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TR20-071 | 4th May 2020 17:09

A Tight Lower Bound on Adaptively Secure Full-Information Coin Flip


Authors: Iftach Haitner, Yonatan Karidi-Heller
Publication: 4th May 2020 17:14
Downloads: 157


In a distributed coin-flipping protocol, Blum [ACM Transactions on Computer Systems '83],
the parties try to output a common (close to) uniform bit, even when some adversarially chosen parties try to bias the common output. In an adaptively secure full-information coin flip, Ben-Or and Linial [FOCS '85], the parties communicate over a broadcast channel and a computationally unbounded adversary can choose which parties to corrupt during the protocol execution. Ben-Or and Linial proved that the $n$-party majority protocol is resilient to $o(\sqrt{n})$ corruptions (ignoring log factors), and conjectured this is a tight upper bound for any $n$-party protocol (of any round complexity). Their conjecture was proved to be correct for single-turn (each party sends a single message) single-bit (a message is one bit) protocols, Lichtenstein, Linial, and Saks [Combinatorica '89], symmetric protocols Goldwasser, Kalai, and Park [ICALP '15], and recently for (arbitrary message length) single-turn protocols Tauman Kalai, Komargodski, and Raz [DISC '18]. Yet, the question for many-turn (even single-bit) protocols was left completely open.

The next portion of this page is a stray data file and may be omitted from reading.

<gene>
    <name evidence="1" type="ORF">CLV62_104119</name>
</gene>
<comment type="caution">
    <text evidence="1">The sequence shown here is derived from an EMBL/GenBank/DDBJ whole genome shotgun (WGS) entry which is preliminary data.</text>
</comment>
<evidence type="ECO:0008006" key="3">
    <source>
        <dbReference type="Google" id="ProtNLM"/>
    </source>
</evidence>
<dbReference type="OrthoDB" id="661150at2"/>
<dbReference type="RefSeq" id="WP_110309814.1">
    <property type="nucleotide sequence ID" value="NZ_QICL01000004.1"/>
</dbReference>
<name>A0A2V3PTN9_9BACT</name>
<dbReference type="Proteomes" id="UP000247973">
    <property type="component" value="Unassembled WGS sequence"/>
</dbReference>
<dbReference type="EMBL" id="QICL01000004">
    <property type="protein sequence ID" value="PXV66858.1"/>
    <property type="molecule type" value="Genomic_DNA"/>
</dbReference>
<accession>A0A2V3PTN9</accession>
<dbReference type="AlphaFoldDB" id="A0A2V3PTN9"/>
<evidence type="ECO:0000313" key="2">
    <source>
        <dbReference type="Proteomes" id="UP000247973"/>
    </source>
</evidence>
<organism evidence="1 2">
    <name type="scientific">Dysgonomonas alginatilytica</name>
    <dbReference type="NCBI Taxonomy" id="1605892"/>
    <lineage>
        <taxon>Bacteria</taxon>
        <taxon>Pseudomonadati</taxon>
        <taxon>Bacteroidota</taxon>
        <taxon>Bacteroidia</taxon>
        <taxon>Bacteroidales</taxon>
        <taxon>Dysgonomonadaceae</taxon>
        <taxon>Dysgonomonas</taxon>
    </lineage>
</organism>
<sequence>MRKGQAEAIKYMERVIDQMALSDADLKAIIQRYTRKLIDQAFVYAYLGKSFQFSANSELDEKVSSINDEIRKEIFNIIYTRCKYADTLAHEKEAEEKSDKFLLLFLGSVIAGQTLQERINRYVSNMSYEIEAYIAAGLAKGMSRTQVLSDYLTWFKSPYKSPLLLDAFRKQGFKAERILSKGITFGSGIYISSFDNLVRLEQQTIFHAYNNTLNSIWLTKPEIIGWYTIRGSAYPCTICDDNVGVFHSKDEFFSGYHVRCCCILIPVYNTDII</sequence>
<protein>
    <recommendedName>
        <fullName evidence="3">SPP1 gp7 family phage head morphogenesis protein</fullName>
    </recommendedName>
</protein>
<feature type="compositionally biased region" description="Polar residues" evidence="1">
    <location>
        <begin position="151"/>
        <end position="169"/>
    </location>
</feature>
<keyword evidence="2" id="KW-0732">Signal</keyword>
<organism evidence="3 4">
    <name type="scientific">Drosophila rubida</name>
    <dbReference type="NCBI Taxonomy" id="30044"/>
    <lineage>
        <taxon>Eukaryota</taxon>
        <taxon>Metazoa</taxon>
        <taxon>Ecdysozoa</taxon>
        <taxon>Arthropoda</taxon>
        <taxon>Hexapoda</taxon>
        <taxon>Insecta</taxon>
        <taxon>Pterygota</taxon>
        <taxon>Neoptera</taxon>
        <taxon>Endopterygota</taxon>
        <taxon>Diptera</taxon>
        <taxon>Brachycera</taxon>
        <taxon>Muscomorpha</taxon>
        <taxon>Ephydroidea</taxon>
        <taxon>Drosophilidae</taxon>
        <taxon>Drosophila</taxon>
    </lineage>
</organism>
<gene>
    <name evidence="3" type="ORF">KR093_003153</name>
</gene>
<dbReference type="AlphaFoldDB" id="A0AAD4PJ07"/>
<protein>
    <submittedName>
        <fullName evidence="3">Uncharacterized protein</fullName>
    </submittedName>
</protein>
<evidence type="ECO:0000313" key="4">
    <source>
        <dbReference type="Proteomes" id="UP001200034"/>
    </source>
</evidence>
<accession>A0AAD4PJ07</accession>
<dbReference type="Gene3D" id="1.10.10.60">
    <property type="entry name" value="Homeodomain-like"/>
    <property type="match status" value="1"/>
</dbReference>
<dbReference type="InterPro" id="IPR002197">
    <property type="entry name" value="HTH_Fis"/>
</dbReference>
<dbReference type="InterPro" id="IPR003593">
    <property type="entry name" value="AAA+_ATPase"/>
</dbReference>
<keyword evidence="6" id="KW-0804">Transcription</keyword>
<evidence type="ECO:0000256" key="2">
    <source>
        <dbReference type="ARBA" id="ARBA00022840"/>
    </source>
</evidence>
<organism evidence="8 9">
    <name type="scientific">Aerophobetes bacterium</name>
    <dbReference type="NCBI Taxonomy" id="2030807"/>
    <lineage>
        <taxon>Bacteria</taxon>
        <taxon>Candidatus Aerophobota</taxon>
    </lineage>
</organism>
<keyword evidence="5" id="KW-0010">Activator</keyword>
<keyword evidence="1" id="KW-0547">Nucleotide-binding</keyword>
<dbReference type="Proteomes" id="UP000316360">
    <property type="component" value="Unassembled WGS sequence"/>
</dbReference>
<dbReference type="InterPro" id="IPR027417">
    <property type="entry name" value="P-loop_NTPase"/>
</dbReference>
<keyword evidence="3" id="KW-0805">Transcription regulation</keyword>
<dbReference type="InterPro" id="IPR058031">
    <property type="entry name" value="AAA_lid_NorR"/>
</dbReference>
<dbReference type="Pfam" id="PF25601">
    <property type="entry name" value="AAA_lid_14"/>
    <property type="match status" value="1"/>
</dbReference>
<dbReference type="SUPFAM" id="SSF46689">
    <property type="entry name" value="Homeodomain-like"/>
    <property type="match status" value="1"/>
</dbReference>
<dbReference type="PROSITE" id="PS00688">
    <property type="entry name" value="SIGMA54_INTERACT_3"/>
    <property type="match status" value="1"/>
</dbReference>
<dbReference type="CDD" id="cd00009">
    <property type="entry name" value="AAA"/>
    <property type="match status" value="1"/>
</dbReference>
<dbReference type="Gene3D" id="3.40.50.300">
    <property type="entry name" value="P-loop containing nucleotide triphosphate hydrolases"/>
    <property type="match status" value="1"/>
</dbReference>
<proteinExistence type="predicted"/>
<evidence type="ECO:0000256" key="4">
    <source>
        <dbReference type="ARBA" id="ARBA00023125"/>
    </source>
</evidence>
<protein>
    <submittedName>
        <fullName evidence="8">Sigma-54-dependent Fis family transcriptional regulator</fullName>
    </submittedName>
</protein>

In this work we close the above gap, proving that no $n$-party protocol (of any round complexity) is resilient to $O(\sqrt{n})$ (adaptive) corruptions.

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